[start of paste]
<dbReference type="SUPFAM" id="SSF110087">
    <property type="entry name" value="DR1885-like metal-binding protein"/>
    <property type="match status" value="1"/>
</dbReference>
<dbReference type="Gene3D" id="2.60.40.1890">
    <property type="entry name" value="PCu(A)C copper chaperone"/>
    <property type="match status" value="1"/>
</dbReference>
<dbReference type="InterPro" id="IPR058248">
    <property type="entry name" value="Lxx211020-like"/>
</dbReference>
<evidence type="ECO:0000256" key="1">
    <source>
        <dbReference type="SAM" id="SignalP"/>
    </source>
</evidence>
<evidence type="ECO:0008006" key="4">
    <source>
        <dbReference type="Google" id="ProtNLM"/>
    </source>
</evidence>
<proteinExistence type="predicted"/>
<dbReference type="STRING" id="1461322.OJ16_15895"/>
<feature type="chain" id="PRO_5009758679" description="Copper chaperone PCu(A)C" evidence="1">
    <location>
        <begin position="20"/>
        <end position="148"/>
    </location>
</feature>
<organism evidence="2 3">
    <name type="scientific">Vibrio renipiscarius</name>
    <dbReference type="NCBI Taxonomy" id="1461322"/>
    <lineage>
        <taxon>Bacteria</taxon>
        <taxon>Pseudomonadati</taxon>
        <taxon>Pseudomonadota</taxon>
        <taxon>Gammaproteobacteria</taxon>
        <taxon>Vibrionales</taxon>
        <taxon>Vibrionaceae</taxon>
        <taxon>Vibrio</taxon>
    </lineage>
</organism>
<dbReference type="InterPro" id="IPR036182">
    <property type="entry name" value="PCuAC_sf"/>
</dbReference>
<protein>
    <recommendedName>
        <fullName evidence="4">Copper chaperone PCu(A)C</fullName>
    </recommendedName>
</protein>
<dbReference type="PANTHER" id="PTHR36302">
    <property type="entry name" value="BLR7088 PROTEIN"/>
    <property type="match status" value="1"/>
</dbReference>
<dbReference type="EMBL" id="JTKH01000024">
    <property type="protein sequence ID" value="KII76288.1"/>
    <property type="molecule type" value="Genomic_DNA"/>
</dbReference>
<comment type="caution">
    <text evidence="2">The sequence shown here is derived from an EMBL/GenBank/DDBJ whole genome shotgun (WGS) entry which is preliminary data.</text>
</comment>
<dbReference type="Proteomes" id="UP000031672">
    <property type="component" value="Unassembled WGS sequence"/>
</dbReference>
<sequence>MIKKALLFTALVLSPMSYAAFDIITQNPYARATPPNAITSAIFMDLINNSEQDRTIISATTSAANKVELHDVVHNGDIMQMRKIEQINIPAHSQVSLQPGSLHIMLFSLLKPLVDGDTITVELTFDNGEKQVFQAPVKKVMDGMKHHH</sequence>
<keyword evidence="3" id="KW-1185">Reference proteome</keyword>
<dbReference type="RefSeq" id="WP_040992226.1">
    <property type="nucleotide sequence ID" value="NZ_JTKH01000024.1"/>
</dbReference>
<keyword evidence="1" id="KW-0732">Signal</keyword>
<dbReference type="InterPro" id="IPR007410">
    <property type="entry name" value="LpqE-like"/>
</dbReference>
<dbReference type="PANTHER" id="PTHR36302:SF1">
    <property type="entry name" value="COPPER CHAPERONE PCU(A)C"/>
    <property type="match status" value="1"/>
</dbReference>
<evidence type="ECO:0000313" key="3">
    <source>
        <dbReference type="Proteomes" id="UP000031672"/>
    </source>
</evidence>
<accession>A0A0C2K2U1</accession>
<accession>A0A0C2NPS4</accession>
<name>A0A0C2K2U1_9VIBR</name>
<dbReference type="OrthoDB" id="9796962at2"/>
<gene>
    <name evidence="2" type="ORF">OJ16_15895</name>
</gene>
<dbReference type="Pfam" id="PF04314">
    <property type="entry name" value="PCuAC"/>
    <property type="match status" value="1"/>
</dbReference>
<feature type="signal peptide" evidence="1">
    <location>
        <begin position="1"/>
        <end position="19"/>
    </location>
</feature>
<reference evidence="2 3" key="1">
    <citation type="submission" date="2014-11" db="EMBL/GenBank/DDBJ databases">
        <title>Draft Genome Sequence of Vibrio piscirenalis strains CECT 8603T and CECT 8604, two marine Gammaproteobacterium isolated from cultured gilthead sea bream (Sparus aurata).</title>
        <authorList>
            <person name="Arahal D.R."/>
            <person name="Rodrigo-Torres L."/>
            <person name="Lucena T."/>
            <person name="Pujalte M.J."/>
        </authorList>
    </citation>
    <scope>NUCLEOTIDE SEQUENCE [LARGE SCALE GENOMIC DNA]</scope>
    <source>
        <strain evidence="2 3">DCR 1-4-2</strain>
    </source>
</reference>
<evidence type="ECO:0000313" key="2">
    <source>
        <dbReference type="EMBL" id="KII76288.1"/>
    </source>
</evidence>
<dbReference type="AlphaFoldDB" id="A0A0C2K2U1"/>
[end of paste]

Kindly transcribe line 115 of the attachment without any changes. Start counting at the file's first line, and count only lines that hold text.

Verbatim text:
<evidence type="ECO:0000313" key="2">